In the 2011 documentary The Greatest Movie Ever Sold, filmmaker Morgan Spurlock creates a film funded fully through product placement and brand sponsorship. It was a look at sponsorship in action, and one that made it apparent that there’s big money to be made in connecting brands with indirect advertising opportunities. Now a new startup called Sponsorfied is looking to make it easier for brands to find sponsorship opportunities and vice versa, and hopefully make some money in the process. So far, the money part of the equation seems to be working out nicely: Sponsorfied has already crossed the $1 million milestone in terms of sponsorship deals arranged through its system, without any marketing or press attention.
Sponsorfied was inspired by co-founder Baldwin Cunningham‘s experience working as a marketer for a number of liquor brands, the company’s CEO and co-founder Cullen Wilson shared in an interview. “[Cunningham] was in the unique position of not only sponsoring events, but finding additional sponsors for said events,” Wilson said. “We were all living together in Austin, TX at the time, and coming from a startup background I realized this was a completely broken and frustrating process, which absolutely needed a technology solution.” Ultimately, Wilson said Sponsorfied plans to help connect brands with “all relevant sponsorship opportunities,” including “events, conferences, music tours, sports” and more.
Wilson and his team, which includes former daily deals site Spreadsy co-founders Stuart Ross and David Matthews in addition to Cunningham, spent months talking to hundreds of potential customers, from brands to event organizers of all shapes and sizes, and decided there was definitely a need for something better to help brands find interesting sponsorship opportunities. “Addressing a multi-billion dollar market certainly didn’t hurt our decision to start building either,” Wilson adds.
Sponsorfied is among that rare breed of startup that already has a revenue model in place out of the starting gate. Wilson shared that the company makes money whenever sponsorships are arranged via its platform, ranging from 10 to 25 percent of the total deal value, “depending on the size of the sponsorship and the support services surrounding it.” The flexibility of Sponsorfied allows it to tailor its offerings to suit the needs of the event coordinator; the fewer resources Sponsorfied has to commit to a sponsorship opportunity, the cheaper the price for users.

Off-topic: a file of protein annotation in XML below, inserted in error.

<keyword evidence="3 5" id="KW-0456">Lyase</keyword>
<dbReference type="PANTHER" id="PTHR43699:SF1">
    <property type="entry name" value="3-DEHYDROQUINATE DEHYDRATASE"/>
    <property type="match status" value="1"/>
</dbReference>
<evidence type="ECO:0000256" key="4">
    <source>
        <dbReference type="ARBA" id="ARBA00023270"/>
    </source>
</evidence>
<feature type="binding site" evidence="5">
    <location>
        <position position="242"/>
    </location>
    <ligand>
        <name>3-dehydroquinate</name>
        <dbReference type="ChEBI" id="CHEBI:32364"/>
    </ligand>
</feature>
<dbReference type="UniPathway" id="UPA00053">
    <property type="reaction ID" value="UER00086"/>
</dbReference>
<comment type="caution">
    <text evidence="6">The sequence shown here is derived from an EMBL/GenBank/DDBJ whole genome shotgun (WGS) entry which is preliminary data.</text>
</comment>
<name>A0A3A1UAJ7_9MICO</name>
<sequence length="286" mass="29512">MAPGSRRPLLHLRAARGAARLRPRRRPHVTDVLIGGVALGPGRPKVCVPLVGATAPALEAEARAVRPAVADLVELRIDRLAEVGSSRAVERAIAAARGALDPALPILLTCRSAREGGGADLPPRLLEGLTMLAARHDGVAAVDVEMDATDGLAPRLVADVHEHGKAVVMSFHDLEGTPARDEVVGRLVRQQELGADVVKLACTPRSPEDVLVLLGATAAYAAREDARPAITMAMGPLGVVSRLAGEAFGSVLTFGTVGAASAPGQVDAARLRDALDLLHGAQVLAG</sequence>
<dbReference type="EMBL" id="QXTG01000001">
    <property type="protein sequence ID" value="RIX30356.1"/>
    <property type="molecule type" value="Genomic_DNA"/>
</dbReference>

The team also has additional revenue channels. “Other sources of revenue will come from sponsorship up-sells, specifically from various media partnerships we have procured,” Wilson said. “Furthermore, featured events and promoted listings will be an additional source of revenue. ”
As for funding, Wilson said that isn’t a priority at the moment. “We’re focused on building out the product before worrying about funding,” he told us. But that hasn’t stopped the company from making big plans for the upcoming SXSW festival in Austin, Texas this year. “We’re partnering with other startups like LaunchRock to do a large event called the Carvan, as well as helping another 50+ unofficial SXSW events like the Vayable & Airbnb Mixer, or the All Girl Hack Night, to find sponsors,” Wilson points out.
Sponsorfied is still in stealth mode and a few weeks away from launching beta access to event coordinators for its platform (until now it’s been hand-picking its initial users). Companies and planners will be able to “register, create a profile, and start creating, editing, and promoting your events from an easy to use dashboard,” Wilson said, after Sponsorfied checks to make sure everything’s in order (access will be curated to ensure the best possible experience for brands and event coordinators), the team will start the match-making process. “For now we’re working with a trusted list of sponsors behind the scenes, but the next big release will be our sponsor dashboard, specifically for brands,” Wilson said. “We’re working on some really interesting stuff with event feedback, metrics, and data analysis that brands currently don’t have before or after the sponsorship process.”